Expect that those who appear Wednesday with Curry at the aforementioned press conference share his vision for reform.

And those who don’t, meanwhile, may be hazarding a certain level of risk vis a vis the Mayor’s Office.

Being Jacksonville City Council President suits Anna Brosche

Jacksonville City Council President Anna Brosche is settling into the role, having wrapped her first Council meeting as presiding officer last week.

In that role, she is responsible for more than just presiding over Council meetings. Among other duties, she is chair of Jacksonville’s Tourist Development Council — which likewise met last week.

As well, she is the primary liaison from the legislative branch to Mayor Lenny Curry — like her, a first-term fortysomething GOP CPA. For reasons analyzed at considerable length in recent weeks, that has been a relationship to watch.

In all of these developments, and the other myriad components of being Council President, Brosche is embracing the challenges and the responsibilities of the position.

Brosche describes herself as “loving this new role” and “really happy and excited” about serving as Council President … a position that often can be challenging and draining over time.

Brosche discussed the new role with Florida Politics late last week, offering insights on the process. Below, the highlights:

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Regarding the first City Council meeting, Brosche believes that it went well.

I am pleased with the first meeting. I love the conversation and dialogue, and my colleagues hearing each other out,” Brosche said.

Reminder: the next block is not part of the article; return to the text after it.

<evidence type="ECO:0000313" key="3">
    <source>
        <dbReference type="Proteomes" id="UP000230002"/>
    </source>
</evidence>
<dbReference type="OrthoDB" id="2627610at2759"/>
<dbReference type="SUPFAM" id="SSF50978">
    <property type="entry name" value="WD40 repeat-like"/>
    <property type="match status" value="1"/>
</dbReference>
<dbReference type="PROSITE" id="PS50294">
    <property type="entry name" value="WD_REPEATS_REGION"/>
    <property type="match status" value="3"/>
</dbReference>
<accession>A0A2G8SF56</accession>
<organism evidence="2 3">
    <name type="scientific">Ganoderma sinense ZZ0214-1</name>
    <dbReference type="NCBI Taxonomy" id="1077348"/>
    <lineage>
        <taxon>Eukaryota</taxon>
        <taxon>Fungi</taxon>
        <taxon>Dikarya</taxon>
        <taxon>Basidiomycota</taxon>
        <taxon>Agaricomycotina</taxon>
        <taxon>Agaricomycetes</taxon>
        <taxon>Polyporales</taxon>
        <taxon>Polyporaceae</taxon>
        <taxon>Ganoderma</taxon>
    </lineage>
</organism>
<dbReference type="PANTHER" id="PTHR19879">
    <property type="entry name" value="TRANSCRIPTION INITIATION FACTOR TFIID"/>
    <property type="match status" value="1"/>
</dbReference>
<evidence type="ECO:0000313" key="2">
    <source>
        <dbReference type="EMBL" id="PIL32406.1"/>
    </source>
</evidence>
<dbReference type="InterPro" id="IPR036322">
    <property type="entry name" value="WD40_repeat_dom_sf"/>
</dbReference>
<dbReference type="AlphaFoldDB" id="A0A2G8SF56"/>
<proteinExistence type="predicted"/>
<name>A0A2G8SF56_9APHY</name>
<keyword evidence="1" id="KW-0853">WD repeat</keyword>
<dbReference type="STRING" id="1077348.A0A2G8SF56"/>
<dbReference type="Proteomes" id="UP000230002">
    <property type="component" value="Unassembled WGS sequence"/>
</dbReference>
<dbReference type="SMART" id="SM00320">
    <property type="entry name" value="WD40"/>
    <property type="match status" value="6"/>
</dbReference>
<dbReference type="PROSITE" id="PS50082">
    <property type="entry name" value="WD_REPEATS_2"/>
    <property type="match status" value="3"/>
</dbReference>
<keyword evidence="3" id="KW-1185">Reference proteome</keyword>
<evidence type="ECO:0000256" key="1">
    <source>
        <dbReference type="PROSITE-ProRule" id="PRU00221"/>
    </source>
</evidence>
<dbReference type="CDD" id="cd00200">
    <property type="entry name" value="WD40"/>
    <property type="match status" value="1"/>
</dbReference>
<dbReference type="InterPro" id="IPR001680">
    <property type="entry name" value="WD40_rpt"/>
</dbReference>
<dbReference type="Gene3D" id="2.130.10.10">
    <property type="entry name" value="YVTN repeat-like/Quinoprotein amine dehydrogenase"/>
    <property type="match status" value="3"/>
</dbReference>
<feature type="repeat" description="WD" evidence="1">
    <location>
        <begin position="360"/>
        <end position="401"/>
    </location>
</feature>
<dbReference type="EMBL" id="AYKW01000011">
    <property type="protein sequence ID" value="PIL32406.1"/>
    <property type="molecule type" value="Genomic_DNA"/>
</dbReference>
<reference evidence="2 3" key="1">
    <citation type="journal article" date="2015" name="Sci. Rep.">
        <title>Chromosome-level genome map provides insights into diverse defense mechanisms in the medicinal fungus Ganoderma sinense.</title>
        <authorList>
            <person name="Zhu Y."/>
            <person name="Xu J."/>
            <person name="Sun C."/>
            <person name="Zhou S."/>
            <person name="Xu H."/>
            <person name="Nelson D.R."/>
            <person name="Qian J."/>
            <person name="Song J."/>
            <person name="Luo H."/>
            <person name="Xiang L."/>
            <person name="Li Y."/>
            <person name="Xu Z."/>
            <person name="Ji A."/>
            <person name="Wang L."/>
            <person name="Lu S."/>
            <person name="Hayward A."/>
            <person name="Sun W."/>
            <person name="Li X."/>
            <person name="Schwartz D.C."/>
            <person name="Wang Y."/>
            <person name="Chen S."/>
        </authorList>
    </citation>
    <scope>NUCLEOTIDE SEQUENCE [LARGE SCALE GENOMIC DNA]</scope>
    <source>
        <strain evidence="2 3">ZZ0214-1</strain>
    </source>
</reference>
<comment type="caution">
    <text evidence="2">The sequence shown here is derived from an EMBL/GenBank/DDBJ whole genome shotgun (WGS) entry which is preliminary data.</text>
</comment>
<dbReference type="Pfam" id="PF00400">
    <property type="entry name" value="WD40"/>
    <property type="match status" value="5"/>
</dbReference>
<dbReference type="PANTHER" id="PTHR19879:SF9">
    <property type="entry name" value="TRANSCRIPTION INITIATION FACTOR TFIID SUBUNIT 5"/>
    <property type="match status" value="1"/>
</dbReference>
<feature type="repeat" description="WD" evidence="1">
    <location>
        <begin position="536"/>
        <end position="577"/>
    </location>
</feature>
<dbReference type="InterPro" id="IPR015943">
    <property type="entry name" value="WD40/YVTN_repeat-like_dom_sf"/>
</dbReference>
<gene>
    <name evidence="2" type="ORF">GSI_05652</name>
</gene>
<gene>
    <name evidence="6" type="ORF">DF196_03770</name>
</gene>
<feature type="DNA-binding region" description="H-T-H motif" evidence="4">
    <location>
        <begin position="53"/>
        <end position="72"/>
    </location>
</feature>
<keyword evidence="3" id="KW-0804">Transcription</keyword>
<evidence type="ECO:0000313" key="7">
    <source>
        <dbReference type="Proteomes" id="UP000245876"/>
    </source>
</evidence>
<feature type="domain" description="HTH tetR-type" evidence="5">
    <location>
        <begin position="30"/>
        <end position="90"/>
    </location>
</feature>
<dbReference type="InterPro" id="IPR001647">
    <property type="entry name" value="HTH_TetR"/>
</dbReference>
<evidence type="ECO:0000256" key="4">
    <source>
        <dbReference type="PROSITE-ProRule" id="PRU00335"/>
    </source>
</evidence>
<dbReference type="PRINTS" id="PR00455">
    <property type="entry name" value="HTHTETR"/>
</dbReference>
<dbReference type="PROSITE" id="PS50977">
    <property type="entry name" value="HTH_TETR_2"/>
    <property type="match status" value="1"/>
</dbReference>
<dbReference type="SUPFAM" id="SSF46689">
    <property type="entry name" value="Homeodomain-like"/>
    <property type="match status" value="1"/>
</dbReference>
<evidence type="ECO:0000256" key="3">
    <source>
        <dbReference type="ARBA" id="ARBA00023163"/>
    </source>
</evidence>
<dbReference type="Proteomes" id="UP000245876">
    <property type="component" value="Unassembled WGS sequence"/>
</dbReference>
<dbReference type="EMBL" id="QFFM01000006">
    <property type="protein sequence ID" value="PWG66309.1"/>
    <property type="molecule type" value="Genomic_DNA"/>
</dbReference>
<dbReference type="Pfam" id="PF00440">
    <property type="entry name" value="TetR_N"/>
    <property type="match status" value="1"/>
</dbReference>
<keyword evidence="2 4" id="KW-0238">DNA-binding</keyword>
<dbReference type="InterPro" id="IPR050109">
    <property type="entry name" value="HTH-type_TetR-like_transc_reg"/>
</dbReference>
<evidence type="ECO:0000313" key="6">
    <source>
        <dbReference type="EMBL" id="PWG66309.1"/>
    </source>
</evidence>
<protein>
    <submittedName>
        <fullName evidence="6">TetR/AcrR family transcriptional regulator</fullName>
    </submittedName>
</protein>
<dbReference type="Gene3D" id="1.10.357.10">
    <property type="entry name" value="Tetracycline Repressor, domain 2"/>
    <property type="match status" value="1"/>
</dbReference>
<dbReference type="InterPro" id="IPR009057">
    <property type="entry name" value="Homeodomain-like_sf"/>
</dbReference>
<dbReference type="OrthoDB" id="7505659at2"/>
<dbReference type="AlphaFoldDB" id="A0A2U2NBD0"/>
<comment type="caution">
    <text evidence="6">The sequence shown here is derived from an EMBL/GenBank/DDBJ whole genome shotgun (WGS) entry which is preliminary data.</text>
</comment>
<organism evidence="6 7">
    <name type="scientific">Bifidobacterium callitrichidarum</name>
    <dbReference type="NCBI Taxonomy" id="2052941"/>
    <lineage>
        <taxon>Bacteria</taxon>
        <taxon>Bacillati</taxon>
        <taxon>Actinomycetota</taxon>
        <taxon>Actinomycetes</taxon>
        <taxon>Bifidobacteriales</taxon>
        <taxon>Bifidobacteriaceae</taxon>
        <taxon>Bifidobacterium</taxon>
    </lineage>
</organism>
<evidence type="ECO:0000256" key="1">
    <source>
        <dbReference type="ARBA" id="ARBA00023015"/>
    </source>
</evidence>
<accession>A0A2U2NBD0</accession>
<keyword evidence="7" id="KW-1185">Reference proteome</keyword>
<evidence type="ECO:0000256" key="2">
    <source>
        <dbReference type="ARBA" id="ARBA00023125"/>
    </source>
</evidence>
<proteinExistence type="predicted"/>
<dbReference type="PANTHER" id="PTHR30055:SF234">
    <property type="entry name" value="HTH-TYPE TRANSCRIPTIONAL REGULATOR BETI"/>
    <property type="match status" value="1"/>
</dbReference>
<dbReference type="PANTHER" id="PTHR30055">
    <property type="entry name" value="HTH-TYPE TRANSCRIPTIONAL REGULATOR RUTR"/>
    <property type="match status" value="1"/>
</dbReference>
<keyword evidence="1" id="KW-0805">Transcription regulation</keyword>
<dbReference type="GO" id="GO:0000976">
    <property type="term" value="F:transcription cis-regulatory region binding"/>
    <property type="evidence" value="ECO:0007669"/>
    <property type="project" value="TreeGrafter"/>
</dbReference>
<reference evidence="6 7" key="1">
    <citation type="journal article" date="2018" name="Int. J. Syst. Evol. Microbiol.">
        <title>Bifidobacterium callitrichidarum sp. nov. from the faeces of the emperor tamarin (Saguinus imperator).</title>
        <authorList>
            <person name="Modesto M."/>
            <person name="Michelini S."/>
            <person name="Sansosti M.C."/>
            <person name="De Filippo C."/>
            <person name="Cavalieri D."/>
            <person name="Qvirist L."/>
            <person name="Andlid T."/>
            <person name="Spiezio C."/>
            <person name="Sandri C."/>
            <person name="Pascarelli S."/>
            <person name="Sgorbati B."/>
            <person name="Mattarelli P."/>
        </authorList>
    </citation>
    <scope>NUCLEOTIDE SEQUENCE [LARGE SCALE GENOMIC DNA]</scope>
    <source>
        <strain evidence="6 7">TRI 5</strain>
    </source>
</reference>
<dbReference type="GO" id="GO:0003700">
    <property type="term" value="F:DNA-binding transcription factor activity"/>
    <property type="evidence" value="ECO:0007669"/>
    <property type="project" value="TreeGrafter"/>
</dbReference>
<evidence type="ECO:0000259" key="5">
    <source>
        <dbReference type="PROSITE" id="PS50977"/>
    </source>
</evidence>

There was, of course, one piece of unfinished business in the meeting: a bill to put an August 2018 referendum repealing the current two-term limit for Jacksonville electeds and replacing it with a three-term allowance was iced until the second meeting in August.

When asked if the bill was viable — something very much in doubt after John Crescimbeni led an effort to cast doubt on the political prudence of the measure — Brosche was agnostic.

“I’m not going to predict where term limits goes from here. It seemed some of my colleagues were interested in gathering information,” Brosche said, “and the body supported their desire to do so.”

The next big moment for this maybe-or-maybe-not movement: Aug. 8, when Councilors Bill Gulliford and Lori Boyer host a public notice meeting, one in which the Consolidation Task Force’s arguments for three terms (which boil down to “institutional knowledge” being accrued over time) likely will be rehearsed.

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Another key moment for Brosche this week: a marathon meeting of the Tourist Development Council, which she now chairs.

Her thoughts were interesting.

Brosche expressed conditional confidence in the marketing plan put forth by the Dalton Agency in partnership with Visit Jacksonville, saying that she is “pleased that we will have metrics to measure impact and success for marketing,” and “look[s] forward to getting a better sense on ROI.”

One potential shift in strategy: Brosche is less sold on the necessity for a physical “visitors’ center” than her predecessor as TDC Chair and Council President, Lori Boyer, is.

“I’m going to have to defer to my tourism experts on brick and mortar. I’m skeptical, and appreciate the RFP is asking for a conceptual plan that includes creative ways of delivering tourist information that may not be brick and mortar, or at least combine tourist information with engaging exhibits about our history or other attractions.”

While tourism is, has been, and will continue to be a challenge for Jacksonville, one thing that is progressing apace: Brosche’s rapport with Curry, with whom she met last week after Curry’s trip to Baltimore and St. Louis in pursuit of downtown development inspiration.

“The Mayor and I talk and meet regularly to cover a host of issues and topics (including downtown development) in the interest of working together to move the city forward and you’ll see lots more of those meetings on the calendar. We talk by phone very regularly,” Brosche said.

Jacksonville Bold for 7.28.17 — Institutional knowledge